Any lead that is not excreted is absorbed into the bones, where it accumulates over a lifetime. According to the EPA, blood testing has shown correlations between low levels of lead and the following symptoms in children:

Learning disabilities

Reduced IQ and attention span


Behavioral problems

Poor academic performance

Impaired growth

Hearing loss


Environmental Monitoring (Abatement/Remediation)
Contractor Performance and Compliance Monitoring
Engineering Controls Performance Monitoring
Quality Control and Safety Inspections


Asbestos and Lead-Based Paint Abatement
Mold Remediation
Hazardous Materials Removal and Disposal
Interior Demolition


Infection Control Risk in Healthcare Construction, Renovation & Design

High levels of lead in the blood can cause severe neurological problems, including coma, convulsions, or even death. The only way to check for lead exposure in children is through a blood test. According to the Centers for Disease Control and Prevention (CDC), children should see a doctor if their blood lead content exceeds 50 parts per billion (or less than a millionth of an ounce in a pint).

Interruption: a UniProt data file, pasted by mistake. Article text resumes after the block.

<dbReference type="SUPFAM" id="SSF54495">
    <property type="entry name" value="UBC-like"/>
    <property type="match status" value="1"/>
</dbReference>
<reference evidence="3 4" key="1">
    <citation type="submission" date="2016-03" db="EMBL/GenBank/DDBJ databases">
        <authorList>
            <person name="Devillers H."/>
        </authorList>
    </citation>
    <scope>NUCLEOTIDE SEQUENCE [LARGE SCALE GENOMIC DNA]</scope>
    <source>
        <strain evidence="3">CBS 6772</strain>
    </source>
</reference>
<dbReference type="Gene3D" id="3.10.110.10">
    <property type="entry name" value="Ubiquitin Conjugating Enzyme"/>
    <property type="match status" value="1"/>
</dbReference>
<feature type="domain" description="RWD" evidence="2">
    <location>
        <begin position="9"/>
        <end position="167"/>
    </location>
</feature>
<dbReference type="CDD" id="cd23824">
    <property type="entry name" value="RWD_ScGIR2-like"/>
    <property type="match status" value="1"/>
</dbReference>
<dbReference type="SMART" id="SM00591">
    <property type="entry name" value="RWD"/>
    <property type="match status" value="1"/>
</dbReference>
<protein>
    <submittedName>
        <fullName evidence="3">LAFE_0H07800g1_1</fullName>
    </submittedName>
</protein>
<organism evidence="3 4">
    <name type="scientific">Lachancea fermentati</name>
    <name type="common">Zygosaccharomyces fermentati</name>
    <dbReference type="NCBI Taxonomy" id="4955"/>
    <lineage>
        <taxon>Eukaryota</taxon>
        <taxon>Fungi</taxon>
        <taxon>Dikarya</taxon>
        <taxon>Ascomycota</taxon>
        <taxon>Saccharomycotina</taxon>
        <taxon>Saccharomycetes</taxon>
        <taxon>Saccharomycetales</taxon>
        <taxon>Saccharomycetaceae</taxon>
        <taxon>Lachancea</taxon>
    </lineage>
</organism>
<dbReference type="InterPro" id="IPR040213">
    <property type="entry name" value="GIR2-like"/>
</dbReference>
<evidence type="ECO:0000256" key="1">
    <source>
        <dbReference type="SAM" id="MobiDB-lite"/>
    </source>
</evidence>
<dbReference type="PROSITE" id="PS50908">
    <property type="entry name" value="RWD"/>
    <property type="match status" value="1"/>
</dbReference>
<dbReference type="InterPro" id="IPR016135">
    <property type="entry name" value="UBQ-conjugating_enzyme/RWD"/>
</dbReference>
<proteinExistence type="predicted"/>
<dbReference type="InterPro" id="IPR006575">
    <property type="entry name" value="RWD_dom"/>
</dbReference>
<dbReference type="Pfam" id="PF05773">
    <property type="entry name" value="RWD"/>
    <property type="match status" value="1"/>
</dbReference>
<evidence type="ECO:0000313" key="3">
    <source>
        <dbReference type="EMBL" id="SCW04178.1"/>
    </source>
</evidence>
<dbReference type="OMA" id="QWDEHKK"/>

In adults, lead exposure can cause damage to nearly every organ and system in the body. The central nervous system, kidneys, and reproductive system are particularly affected. In men, lead exposure has also been associated with increased blood pressure.

Pregnancy & Lead Exposure

Pregnant women may be at even higher risk than children for lead-related complications. Lead exposure can cause serious health and development problems in children, but fetuses are even more sensitive to exposure. Women exposed to lead during pregnancy have an increased risk for miscarriage, and their babies are at risk for severe organ damage and developmental problems.